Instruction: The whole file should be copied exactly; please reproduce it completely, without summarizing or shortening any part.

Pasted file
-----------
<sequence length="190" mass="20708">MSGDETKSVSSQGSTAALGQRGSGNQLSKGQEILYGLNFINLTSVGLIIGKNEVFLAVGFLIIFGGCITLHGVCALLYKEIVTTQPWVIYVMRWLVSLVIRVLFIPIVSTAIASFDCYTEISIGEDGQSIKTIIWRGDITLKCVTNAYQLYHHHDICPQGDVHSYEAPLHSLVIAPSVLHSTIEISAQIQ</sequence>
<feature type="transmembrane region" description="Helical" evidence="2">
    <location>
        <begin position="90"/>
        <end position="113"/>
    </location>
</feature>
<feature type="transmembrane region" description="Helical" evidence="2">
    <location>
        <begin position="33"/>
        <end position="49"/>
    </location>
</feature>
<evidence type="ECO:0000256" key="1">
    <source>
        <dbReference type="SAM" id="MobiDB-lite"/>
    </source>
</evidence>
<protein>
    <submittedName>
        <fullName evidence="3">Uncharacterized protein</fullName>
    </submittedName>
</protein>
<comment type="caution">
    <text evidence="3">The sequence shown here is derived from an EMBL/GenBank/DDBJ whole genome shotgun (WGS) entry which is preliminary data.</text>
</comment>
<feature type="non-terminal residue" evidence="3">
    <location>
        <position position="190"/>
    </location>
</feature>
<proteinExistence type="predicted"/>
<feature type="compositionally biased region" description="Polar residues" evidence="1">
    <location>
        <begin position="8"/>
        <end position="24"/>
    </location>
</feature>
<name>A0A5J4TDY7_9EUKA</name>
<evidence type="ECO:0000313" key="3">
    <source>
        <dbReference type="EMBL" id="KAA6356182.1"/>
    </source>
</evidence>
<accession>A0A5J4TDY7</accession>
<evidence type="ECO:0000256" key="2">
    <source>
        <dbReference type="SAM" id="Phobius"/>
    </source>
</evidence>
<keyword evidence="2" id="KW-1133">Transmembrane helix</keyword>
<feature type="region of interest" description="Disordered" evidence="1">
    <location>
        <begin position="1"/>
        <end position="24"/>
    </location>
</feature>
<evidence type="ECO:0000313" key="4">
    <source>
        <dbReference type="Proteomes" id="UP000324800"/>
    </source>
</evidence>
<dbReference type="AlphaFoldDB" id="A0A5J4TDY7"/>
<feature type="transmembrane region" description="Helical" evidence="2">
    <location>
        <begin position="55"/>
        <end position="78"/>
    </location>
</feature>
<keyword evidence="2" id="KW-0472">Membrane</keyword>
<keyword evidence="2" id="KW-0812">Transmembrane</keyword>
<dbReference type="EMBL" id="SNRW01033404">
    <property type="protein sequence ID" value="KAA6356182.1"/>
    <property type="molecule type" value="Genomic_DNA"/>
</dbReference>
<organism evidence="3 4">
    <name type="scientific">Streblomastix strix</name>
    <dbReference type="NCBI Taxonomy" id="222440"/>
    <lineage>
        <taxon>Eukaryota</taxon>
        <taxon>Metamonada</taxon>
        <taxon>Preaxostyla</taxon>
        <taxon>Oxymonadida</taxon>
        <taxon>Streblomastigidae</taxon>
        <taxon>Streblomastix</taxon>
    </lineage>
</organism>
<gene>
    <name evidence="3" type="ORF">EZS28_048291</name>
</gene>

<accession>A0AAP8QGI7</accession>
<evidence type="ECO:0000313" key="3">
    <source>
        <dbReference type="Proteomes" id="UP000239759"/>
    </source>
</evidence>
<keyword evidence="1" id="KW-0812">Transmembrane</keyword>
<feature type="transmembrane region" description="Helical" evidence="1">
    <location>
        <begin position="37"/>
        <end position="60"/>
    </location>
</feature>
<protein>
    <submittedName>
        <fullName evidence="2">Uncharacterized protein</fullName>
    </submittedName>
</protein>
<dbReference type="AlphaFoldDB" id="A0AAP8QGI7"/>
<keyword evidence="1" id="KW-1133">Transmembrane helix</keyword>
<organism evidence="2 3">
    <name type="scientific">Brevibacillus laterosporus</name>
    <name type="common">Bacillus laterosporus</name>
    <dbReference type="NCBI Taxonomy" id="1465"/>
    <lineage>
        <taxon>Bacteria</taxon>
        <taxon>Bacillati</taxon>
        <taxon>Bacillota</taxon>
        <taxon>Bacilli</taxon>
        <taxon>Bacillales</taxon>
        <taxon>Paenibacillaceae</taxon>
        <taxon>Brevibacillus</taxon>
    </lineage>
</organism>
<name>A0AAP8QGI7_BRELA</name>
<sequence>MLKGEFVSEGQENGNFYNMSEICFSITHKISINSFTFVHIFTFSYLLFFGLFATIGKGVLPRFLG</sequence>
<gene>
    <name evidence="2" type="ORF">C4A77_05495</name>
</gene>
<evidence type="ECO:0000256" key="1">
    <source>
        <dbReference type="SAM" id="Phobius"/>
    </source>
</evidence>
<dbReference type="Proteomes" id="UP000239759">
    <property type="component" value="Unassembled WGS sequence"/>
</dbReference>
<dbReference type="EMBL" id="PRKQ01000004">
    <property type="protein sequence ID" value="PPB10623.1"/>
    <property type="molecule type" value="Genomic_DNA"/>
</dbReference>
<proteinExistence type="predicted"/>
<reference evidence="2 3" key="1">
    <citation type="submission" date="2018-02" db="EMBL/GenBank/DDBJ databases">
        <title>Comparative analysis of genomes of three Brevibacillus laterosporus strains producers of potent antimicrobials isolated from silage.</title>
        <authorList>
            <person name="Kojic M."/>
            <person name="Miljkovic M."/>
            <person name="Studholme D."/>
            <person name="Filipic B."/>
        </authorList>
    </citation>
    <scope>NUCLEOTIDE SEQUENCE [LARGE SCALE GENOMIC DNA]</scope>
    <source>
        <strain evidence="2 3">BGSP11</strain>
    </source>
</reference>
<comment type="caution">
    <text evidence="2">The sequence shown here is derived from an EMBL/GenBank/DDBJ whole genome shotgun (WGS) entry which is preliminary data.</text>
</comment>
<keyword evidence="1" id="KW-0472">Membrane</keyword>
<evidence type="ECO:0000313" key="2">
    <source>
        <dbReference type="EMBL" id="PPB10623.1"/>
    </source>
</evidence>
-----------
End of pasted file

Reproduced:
<sequence length="190" mass="20708">MSGDETKSVSSQGSTAALGQRGSGNQLSKGQEILYGLNFINLTSVGLIIGKNEVFLAVGFLIIFGGCITLHGVCALLYKEIVTTQPWVIYVMRWLVSLVIRVLFIPIVSTAIASFDCYTEISIGEDGQSIKTIIWRGDITLKCVTNAYQLYHHHDICPQGDVHSYEAPLHSLVIAPSVLHSTIEISAQIQ</sequence>
<feature type="transmembrane region" description="Helical" evidence="2">
    <location>
        <begin position="90"/>
        <end position="113"/>
    </location>
</feature>
<feature type="transmembrane region" description="Helical" evidence="2">
    <location>
        <begin position="33"/>
        <end position="49"/>
    </location>
</feature>
<evidence type="ECO:0000256" key="1">
    <source>
        <dbReference type="SAM" id="MobiDB-lite"/>
    </source>
</evidence>
<protein>
    <submittedName>
        <fullName evidence="3">Uncharacterized protein</fullName>
    </submittedName>
</protein>
<comment type="caution">
    <text evidence="3">The sequence shown here is derived from an EMBL/GenBank/DDBJ whole genome shotgun (WGS) entry which is preliminary data.</text>
</comment>
<feature type="non-terminal residue" evidence="3">
    <location>
        <position position="190"/>
    </location>
</feature>
<proteinExistence type="predicted"/>
<feature type="compositionally biased region" description="Polar residues" evidence="1">
    <location>
        <begin position="8"/>
        <end position="24"/>
    </location>
</feature>
<name>A0A5J4TDY7_9EUKA</name>
<evidence type="ECO:0000313" key="3">
    <source>
        <dbReference type="EMBL" id="KAA6356182.1"/>
    </source>
</evidence>
<accession>A0A5J4TDY7</accession>
<evidence type="ECO:0000256" key="2">
    <source>
        <dbReference type="SAM" id="Phobius"/>
    </source>
</evidence>
<keyword evidence="2" id="KW-1133">Transmembrane helix</keyword>
<feature type="region of interest" description="Disordered" evidence="1">
    <location>
        <begin position="1"/>
        <end position="24"/>
    </location>
</feature>
<evidence type="ECO:0000313" key="4">
    <source>
        <dbReference type="Proteomes" id="UP000324800"/>
    </source>
</evidence>
<dbReference type="AlphaFoldDB" id="A0A5J4TDY7"/>
<feature type="transmembrane region" description="Helical" evidence="2">
    <location>
        <begin position="55"/>
        <end position="78"/>
    </location>
</feature>
<keyword evidence="2" id="KW-0472">Membrane</keyword>
<keyword evidence="2" id="KW-0812">Transmembrane</keyword>
<dbReference type="EMBL" id="SNRW01033404">
    <property type="protein sequence ID" value="KAA6356182.1"/>
    <property type="molecule type" value="Genomic_DNA"/>
</dbReference>
<organism evidence="3 4">
    <name type="scientific">Streblomastix strix</name>
    <dbReference type="NCBI Taxonomy" id="222440"/>
    <lineage>
        <taxon>Eukaryota</taxon>
        <taxon>Metamonada</taxon>
        <taxon>Preaxostyla</taxon>
        <taxon>Oxymonadida</taxon>
        <taxon>Streblomastigidae</taxon>
        <taxon>Streblomastix</taxon>
    </lineage>
</organism>
<gene>
    <name evidence="3" type="ORF">EZS28_048291</name>
</gene>

<accession>A0AAP8QGI7</accession>
<evidence type="ECO:0000313" key="3">
    <source>
        <dbReference type="Proteomes" id="UP000239759"/>
    </source>
</evidence>
<keyword evidence="1" id="KW-0812">Transmembrane</keyword>
<feature type="transmembrane region" description="Helical" evidence="1">
    <location>
        <begin position="37"/>
        <end position="60"/>
    </location>
</feature>
<protein>
    <submittedName>
        <fullName evidence="2">Uncharacterized protein</fullName>
    </submittedName>
</protein>
<dbReference type="AlphaFoldDB" id="A0AAP8QGI7"/>
<keyword evidence="1" id="KW-1133">Transmembrane helix</keyword>
<organism evidence="2 3">
    <name type="scientific">Brevibacillus laterosporus</name>
    <name type="common">Bacillus laterosporus</name>
    <dbReference type="NCBI Taxonomy" id="1465"/>
    <lineage>
        <taxon>Bacteria</taxon>
        <taxon>Bacillati</taxon>
        <taxon>Bacillota</taxon>
        <taxon>Bacilli</taxon>
        <taxon>Bacillales</taxon>
        <taxon>Paenibacillaceae</taxon>
        <taxon>Brevibacillus</taxon>
    </lineage>
</organism>
<name>A0AAP8QGI7_BRELA</name>
<sequence>MLKGEFVSEGQENGNFYNMSEICFSITHKISINSFTFVHIFTFSYLLFFGLFATIGKGVLPRFLG</sequence>
<gene>
    <name evidence="2" type="ORF">C4A77_05495</name>
</gene>
<evidence type="ECO:0000256" key="1">
    <source>
        <dbReference type="SAM" id="Phobius"/>
    </source>
</evidence>
<dbReference type="Proteomes" id="UP000239759">
    <property type="component" value="Unassembled WGS sequence"/>
</dbReference>
<dbReference type="EMBL" id="PRKQ01000004">
    <property type="protein sequence ID" value="PPB10623.1"/>
    <property type="molecule type" value="Genomic_DNA"/>
</dbReference>
<proteinExistence type="predicted"/>
<reference evidence="2 3" key="1">
    <citation type="submission" date="2018-02" db="EMBL/GenBank/DDBJ databases">
        <title>Comparative analysis of genomes of three Brevibacillus laterosporus strains producers of potent antimicrobials isolated from silage.</title>
        <authorList>
            <person name="Kojic M."/>
            <person name="Miljkovic M."/>
            <person name="Studholme D."/>
            <person name="Filipic B."/>
        </authorList>
    </citation>
    <scope>NUCLEOTIDE SEQUENCE [LARGE SCALE GENOMIC DNA]</scope>
    <source>
        <strain evidence="2 3">BGSP11</strain>
    </source>
</reference>
<comment type="caution">
    <text evidence="2">The sequence shown here is derived from an EMBL/GenBank/DDBJ whole genome shotgun (WGS) entry which is preliminary data.</text>
</comment>
<keyword evidence="1" id="KW-0472">Membrane</keyword>
<evidence type="ECO:0000313" key="2">
    <source>
        <dbReference type="EMBL" id="PPB10623.1"/>
    </source>
</evidence>